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Research Questions

  1. How were the social labs designed and implemented to solve persistent problems of practice?
  2. What factors enabled or constrained implementation?
  3. To what extent did LCAust's Phase I activities lay the groundwork for systemic impact?

As labour markets change and global economies become increasingly interconnected, students require opportunities to develop skills and competencies that are essential for success and life. Success in young adulthood and beyond requires not only traditional academic and vocational skills and competencies but also what have been broadly categorised as '21st century skills', which include communication skills, leadership skills and critical-thinking skills.

Learning Creates Australia (LCAust) launched in 2020 with the objective of convening an alliance of people and organisations that could systematically reform the education system to ensure that all young Australians have opportunities to learn and develop the knowledge, skills and competencies that will enable them to become successful in school, find productive employment and actively engage in their communities. In this report, the authors evaluate 'The Learner's Journey', a social lab designed by LCAust to explore ways to assess and accredit learning that better reflect the diverse knowledge sets, skills and dispositions of students.

Social lab participants included educators, parents, students, and consultants focusing on design-thinking and prototyping; and representatives from youth-serving organisations, tertiary education and industry. The authors conducted 37 interviews and focus groups conducted with 13 lab participants and 45 other stakeholders and community members engaged in the work. These interviews and focus groups were supported with surveys administered to lab participants (85 unique respondents) and other members of the community (20 unique respondents). The findings of the evaluation highlight both the promise and challenges of LCAust's social lab approach.

Key Findings

  • The majority of survey respondents believed that social lab team members represented diverse lived experiences and had relevant research knowledge. The majority also agreed or strongly agreed that team members listened to each other, trusted each other and valued each other's experiences and expertise.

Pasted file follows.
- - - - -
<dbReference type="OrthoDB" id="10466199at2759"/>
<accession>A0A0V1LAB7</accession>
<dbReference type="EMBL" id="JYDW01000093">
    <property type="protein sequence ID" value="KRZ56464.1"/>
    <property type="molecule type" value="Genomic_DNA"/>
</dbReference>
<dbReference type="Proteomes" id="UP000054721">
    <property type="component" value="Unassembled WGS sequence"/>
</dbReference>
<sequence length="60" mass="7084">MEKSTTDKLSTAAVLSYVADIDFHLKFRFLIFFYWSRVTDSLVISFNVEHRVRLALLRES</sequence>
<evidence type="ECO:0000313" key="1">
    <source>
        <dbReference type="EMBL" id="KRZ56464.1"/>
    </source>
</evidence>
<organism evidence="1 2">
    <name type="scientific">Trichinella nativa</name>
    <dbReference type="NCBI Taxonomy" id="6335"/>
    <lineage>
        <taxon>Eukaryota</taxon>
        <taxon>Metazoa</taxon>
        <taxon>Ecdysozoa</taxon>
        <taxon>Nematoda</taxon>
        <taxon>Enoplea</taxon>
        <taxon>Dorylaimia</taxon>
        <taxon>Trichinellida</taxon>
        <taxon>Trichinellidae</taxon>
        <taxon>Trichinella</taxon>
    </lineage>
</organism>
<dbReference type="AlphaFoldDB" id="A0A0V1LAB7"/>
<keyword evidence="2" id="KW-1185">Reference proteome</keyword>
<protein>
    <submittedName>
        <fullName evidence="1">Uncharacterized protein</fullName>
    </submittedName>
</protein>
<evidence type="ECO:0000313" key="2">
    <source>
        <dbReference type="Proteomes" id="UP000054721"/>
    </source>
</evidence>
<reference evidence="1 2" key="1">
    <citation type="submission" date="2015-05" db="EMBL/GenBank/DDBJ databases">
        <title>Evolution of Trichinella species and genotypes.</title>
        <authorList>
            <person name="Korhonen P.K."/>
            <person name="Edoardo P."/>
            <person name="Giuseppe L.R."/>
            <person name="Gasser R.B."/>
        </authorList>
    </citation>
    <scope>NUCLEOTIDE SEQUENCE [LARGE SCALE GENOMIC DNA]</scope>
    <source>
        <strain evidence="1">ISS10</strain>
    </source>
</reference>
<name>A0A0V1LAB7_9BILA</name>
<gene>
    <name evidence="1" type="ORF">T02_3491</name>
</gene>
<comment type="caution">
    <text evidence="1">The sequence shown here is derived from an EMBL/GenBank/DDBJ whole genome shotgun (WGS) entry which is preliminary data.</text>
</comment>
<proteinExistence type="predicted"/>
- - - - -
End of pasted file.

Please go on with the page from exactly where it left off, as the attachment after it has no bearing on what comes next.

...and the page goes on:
• Young people were engaged in a variety of roles in the social labs; and members of the First Nations team noted that the overarching social lab methodology was consistent with, and allowed for, appropriate acknowledgement and centring of First Nations cultural values.
  • Respondents noted challenges in consistently attending all meetings and events, given their busy work, school and personal schedules.
  • Despite their apprehension regarding the loosely structured nature of the social lab process, respondents generally held positive views of the overall management of the labs.
  • Respondents showed strong support for the essential role of LCAust as a neutral convenor with strong policy connections and the ability to meaningfully engage a variety of stakeholders.
  • Participants believed that the current education ecosystem lacked enough active change-makers and a sense of urgency, which LCAust was helping to rectify.
  • Participants perceived that LCAust was responsive and adaptive to challenges that arose as the work of the labs progressed.
  • Regarding the prototypes developed as part of the labs, there was variation in the pace at which prototypes were developed and their perceived feasibility.
  • Respondents saw connections to state and, rarely, national, scaling of prototypes but also identified uncertainty and challenges in reaching these levels of scale.


  • LCAust should remain cognisant of tensions between self-determination and broad consideration of the interests of Indigenous young people.
  • LCAust should consider how to expand its engagement of young people to build a strong base of support for change.
  • LCAust should design future efforts to engage a larger set of communities and local actors to generate grassroots support.
  • LCAust should attend to those with conflicting perspectives and seek common ground and support if it wishes to play a larger policy role.
  • LCAust should engage in strategic planning to identify a clear, shared agenda and activities to support and advocate alongside grassroots engagement and development of innovative pragmatic approaches.
  • LCAust should consider functioning as an intermediary to more deeply address fragmentation in the system, its institutions and agencies, and its policies.
  • LCAust should identify which actors need to be involved to design, implement and scale prototypes, and at what times to help define the best-suited arrangement of activities and time commitment.
  • Future social lab designers should consider how to facilitate integration across teams at key points to ensure alignment of their work and/or define and align team aims more closely to a research-informed agenda.
  • Those seeking to utilise the social lab process to achieve systems change should consider the integration of research, engagement of key leaders (in this case, policymakers and industry leaders) and prototyping work.

This study was sponsored by Learning Creates Australia and conducted by RAND Education and Labor.

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